You can also purchase this EP as a real life tangible thing. Presented on a heart-shaped USB stick, with a 16 page booklet in a presentation box, this limited edition is both a precious object and an EP of music.
The original intention of this EP was to create a series of compositions that only used sounds recorded in the hospital environment. This idea was forged with the intention that by limiting myself to the sounds available in that space, I would be achieving several things.
Firstly, it would act as a declaration of the musicality evident in the sounds around us, the
sounds of industry, of human activity, and in this case the sounds of illness, treatment and
care. An exercise such as composing music only from these sounds would go some way
towards sharing the world in the manner I hear it, with musicality embedded into the
soundscapes of the everyday places that humans inhabit.
A car crash isn't just a collision of metal and a moment of anxiety; when experienced through the ears, it is aurally complex. A long rising tone created by tyre rubber on tar, a tone that rises from one pitch to the next. A swerve of the wheel by the panicked driver modulates the tone momentarily as it reaches a crescendo of crushed metal and the car chassis collides into a roadside barrier or another car, before it is subdued by a decaying outro of scattering debris which completes the composition; both percussive and melodic.
Secondly, by working only with sounds that exist within the space, the hospital becomes
an instrument with which I can compose, drawing from the lived experience of patients,
families and staff, whilst honouring the sonic materiality of the experiences had in that place.
Over three years I recorded various spaces within the hospital: MRI Scanners, medical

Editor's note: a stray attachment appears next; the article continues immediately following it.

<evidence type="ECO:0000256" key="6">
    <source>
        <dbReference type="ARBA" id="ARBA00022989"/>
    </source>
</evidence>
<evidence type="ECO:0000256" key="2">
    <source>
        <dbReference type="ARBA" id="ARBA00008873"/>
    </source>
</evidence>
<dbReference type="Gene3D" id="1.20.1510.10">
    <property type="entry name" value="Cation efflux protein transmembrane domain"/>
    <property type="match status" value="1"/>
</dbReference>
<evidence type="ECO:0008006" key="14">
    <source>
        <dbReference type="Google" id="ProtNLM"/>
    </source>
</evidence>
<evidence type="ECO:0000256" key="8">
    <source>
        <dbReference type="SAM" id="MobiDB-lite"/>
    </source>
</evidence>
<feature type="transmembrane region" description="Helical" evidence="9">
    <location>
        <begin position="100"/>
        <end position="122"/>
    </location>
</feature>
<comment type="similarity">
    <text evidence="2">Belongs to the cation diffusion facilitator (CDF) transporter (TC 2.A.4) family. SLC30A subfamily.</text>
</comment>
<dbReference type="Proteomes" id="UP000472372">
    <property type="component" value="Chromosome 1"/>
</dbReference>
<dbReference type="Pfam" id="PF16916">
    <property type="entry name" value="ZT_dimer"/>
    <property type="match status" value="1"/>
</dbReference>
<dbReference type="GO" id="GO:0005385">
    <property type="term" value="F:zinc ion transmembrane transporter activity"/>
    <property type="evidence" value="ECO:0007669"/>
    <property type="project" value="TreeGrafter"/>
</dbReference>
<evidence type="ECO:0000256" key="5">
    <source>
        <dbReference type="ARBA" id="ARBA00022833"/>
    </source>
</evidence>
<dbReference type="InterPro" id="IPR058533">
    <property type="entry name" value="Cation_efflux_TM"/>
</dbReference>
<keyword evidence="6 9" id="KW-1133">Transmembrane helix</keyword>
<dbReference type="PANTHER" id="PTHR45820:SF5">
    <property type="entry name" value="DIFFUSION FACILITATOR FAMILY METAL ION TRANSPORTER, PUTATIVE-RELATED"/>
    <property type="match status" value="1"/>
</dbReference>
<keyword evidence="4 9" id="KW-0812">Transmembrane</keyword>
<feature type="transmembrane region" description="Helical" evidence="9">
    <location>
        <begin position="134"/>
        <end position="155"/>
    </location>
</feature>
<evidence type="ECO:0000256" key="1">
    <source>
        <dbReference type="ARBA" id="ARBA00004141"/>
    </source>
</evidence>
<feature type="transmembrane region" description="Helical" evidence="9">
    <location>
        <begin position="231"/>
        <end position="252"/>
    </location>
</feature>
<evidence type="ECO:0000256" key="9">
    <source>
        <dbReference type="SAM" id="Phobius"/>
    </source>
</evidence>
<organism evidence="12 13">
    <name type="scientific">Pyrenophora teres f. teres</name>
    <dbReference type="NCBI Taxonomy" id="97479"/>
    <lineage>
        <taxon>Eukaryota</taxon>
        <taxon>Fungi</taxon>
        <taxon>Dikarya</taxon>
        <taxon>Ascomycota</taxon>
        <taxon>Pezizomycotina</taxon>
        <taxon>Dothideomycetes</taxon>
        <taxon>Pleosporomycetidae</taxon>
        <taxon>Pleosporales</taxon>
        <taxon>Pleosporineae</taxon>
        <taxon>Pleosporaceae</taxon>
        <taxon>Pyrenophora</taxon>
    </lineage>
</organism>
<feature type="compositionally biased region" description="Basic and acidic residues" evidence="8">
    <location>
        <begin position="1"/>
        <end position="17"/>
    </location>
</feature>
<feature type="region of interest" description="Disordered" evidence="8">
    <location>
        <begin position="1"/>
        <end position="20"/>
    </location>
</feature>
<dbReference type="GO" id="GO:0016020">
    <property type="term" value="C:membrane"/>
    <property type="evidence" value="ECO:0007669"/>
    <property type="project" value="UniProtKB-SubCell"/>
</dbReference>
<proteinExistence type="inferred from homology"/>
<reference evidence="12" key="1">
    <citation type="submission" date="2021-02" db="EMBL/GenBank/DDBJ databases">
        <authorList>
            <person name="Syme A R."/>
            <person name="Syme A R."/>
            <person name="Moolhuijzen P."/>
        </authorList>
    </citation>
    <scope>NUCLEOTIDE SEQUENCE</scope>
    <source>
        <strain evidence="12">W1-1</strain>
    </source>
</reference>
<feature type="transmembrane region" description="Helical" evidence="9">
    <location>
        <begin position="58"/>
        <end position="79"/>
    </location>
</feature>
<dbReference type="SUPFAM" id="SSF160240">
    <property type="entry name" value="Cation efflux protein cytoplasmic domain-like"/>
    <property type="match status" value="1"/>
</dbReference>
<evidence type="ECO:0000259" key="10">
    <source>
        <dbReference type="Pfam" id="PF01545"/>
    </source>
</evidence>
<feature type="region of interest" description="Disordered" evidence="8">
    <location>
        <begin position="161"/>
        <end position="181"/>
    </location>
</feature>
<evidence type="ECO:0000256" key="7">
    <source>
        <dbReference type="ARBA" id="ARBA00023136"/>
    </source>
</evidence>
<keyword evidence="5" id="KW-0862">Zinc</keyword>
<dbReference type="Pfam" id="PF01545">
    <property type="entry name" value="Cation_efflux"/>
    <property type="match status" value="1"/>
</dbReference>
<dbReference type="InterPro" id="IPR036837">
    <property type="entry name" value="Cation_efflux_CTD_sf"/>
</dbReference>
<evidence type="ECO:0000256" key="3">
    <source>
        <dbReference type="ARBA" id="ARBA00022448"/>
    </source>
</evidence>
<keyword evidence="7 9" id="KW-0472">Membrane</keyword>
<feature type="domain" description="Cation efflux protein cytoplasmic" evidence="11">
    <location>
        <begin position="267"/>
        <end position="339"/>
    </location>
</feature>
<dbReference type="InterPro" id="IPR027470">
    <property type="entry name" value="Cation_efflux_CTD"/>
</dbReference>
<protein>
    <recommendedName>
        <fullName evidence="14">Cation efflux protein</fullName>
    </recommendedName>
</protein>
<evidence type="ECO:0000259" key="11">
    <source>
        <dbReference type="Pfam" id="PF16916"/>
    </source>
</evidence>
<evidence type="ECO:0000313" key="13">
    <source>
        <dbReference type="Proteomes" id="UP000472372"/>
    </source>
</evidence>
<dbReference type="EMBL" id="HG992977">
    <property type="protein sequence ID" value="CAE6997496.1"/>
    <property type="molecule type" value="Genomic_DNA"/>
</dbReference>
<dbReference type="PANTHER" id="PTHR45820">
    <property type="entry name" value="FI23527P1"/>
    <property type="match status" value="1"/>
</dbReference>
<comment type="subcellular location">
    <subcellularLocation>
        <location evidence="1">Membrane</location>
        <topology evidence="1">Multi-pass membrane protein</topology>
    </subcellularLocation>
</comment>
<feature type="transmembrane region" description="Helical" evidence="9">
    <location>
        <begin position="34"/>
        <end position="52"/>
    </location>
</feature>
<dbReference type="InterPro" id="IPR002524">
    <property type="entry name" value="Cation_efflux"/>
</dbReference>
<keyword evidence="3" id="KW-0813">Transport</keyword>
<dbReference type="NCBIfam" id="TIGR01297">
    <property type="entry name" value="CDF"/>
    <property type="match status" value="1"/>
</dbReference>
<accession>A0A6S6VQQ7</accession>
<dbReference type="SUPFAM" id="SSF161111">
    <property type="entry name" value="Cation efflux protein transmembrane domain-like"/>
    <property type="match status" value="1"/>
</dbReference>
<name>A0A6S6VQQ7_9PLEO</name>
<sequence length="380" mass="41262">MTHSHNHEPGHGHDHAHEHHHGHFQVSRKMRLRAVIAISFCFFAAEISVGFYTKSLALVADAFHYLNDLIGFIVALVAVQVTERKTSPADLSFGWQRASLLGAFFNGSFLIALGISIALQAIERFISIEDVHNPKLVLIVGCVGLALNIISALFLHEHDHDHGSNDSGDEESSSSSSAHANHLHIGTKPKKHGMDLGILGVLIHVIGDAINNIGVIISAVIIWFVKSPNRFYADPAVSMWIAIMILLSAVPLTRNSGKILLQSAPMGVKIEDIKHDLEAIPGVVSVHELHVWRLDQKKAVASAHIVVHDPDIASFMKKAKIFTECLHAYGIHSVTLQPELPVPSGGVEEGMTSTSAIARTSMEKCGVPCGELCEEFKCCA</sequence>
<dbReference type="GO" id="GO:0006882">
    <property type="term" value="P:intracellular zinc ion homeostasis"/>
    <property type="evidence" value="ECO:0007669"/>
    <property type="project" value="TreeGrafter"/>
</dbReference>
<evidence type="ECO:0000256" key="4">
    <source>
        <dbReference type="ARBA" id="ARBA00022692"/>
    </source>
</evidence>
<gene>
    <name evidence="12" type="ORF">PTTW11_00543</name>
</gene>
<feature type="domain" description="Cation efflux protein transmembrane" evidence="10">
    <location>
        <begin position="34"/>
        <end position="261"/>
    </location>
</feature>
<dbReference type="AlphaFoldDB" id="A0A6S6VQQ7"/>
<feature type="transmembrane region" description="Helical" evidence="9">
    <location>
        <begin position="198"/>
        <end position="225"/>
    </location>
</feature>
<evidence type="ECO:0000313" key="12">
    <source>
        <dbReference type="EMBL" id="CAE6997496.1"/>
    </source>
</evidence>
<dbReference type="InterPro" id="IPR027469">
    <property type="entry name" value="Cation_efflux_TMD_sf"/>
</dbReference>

equipment, trolleys, conversations, ambient noise. After compiling this palette of sounds, I
embarked on a period of studio work to explore these sounds in terms of composition.
I originally placed restrictions on what I could use to compose music, in deference to the fact that these sounds were the sonic materiality of the emotional and physical experience within the hospital. Therefore, to add other sounds not borne of the hospital space, felt like it would diminish the potential for these compositions to deliver me towards genuine unknown discovery. However, reflecting on my experience within Alder Hey Children's Hospital, made me completely reconsider my approach as I realised that to honour this experience truthfully, I had to acknowledge my place within in.
Track 1 - EMF
This track is composed of a recording that I made using specialised equipment in an isolation pod in Intensive Care. Using this equipment I was able to record and make audible the electromagnetic frequencies that are emitted from electrical equipment. In an ICU isolation pod there is a flotilla of machinery that arcs around the patient, each making its own audible noise, whilst also producing a range of sound that is outside of the human hearing range but still having an effect on us physically and psychologically. I made a recording of these, transposed to the human hearing range. I then took this recording and travelled to deep in the highlands of Scotland to a place where sound lasts longer than anywhere else on the planet. In this unique space the reverb time is 2 minutes long.
I replayed these recordings of electromagnetic frequencies from ICU into this place and rerecorded them. I then improvised piano to them.
Track 2 - MRI
This track uses the brutal sounds that are emitted from an MRI scan. I recorded these while patients were getting both heart and brain scans. This composition uses MRI field recordings combined with other sounds, samples, and clarinets. I was trying to de-power the brutal sound of the MRI, whilst acknowledging that MRI scanners were invented by EMI, partially funded by the profits from Beatles recordings.
Track 3 - Neonatal
This track adheres to my original idea of creating compositions using only the hospital recordings. It takes the day-to-day sounds of a ward and slowly manipulates them into something more surreal before delivering you back to the soundscape of the hospital space.
Track 4 - Heartbeat
The heartbeat of a patient, a collaborator, a fellow artist. Recorded using a stethoscope and played into the location utilised in Track 1, where the reverb time is 2 minutes long. The heartbeat of a girl entering palliative care, replayed into a place that made the sound of each heartbeat last for two minutes. Recorded in this special place and then combined with tones, piano and strings.